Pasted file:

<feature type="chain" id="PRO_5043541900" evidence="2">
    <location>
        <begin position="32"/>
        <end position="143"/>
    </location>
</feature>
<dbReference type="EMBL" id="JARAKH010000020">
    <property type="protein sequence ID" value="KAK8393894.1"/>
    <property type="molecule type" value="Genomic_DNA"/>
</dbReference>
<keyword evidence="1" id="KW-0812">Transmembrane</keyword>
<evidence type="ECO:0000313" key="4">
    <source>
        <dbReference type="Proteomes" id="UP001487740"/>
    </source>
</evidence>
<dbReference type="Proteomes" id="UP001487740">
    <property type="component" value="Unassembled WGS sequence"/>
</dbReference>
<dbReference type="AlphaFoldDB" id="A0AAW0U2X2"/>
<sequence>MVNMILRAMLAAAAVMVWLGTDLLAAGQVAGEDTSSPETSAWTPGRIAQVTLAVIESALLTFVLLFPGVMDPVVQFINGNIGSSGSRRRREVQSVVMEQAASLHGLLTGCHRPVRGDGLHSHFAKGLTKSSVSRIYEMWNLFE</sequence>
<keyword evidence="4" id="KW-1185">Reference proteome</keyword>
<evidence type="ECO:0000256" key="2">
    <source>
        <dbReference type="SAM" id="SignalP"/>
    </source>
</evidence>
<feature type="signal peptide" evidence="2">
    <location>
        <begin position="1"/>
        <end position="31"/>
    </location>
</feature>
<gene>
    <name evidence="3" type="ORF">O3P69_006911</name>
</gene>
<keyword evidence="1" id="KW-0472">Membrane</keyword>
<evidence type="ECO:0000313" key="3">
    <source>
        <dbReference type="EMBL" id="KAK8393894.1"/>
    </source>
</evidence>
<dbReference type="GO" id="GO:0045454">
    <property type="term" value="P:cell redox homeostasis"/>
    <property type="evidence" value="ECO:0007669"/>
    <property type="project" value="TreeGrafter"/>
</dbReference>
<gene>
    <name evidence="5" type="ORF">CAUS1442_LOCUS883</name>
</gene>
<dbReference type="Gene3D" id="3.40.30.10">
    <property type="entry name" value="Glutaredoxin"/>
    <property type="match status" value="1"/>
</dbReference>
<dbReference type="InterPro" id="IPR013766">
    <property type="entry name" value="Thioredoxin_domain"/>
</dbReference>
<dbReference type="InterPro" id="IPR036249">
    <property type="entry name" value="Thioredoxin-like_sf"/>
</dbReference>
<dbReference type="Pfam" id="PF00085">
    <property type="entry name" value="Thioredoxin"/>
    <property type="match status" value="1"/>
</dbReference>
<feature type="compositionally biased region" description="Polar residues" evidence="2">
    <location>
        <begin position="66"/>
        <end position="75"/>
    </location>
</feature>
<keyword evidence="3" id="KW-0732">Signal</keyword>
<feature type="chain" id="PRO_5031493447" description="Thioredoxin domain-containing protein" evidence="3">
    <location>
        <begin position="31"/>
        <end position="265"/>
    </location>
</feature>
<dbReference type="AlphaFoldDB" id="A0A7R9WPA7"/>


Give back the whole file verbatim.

<feature type="chain" id="PRO_5043541900" evidence="2">
    <location>
        <begin position="32"/>
        <end position="143"/>
    </location>
</feature>
<dbReference type="EMBL" id="JARAKH010000020">
    <property type="protein sequence ID" value="KAK8393894.1"/>
    <property type="molecule type" value="Genomic_DNA"/>
</dbReference>
<keyword evidence="1" id="KW-0812">Transmembrane</keyword>
<evidence type="ECO:0000313" key="4">
    <source>
        <dbReference type="Proteomes" id="UP001487740"/>
    </source>
</evidence>
<dbReference type="Proteomes" id="UP001487740">
    <property type="component" value="Unassembled WGS sequence"/>
</dbReference>
<dbReference type="AlphaFoldDB" id="A0AAW0U2X2"/>
<sequence>MVNMILRAMLAAAAVMVWLGTDLLAAGQVAGEDTSSPETSAWTPGRIAQVTLAVIESALLTFVLLFPGVMDPVVQFINGNIGSSGSRRRREVQSVVMEQAASLHGLLTGCHRPVRGDGLHSHFAKGLTKSSVSRIYEMWNLFE</sequence>
<keyword evidence="4" id="KW-1185">Reference proteome</keyword>
<evidence type="ECO:0000256" key="2">
    <source>
        <dbReference type="SAM" id="SignalP"/>
    </source>
</evidence>
<feature type="signal peptide" evidence="2">
    <location>
        <begin position="1"/>
        <end position="31"/>
    </location>
</feature>
<gene>
    <name evidence="3" type="ORF">O3P69_006911</name>
</gene>
<keyword evidence="1" id="KW-0472">Membrane</keyword>
<evidence type="ECO:0000313" key="3">
    <source>
        <dbReference type="EMBL" id="KAK8393894.1"/>
    </source>
</evidence>
<dbReference type="GO" id="GO:0045454">
    <property type="term" value="P:cell redox homeostasis"/>
    <property type="evidence" value="ECO:0007669"/>
    <property type="project" value="TreeGrafter"/>
</dbReference>
<gene>
    <name evidence="5" type="ORF">CAUS1442_LOCUS883</name>
</gene>
<dbReference type="Gene3D" id="3.40.30.10">
    <property type="entry name" value="Glutaredoxin"/>
    <property type="match status" value="1"/>
</dbReference>
<dbReference type="InterPro" id="IPR013766">
    <property type="entry name" value="Thioredoxin_domain"/>
</dbReference>
<dbReference type="InterPro" id="IPR036249">
    <property type="entry name" value="Thioredoxin-like_sf"/>
</dbReference>
<dbReference type="Pfam" id="PF00085">
    <property type="entry name" value="Thioredoxin"/>
    <property type="match status" value="1"/>
</dbReference>
<feature type="compositionally biased region" description="Polar residues" evidence="2">
    <location>
        <begin position="66"/>
        <end position="75"/>
    </location>
</feature>
<keyword evidence="3" id="KW-0732">Signal</keyword>
<feature type="chain" id="PRO_5031493447" description="Thioredoxin domain-containing protein" evidence="3">
    <location>
        <begin position="31"/>
        <end position="265"/>
    </location>
</feature>
<dbReference type="AlphaFoldDB" id="A0A7R9WPA7"/>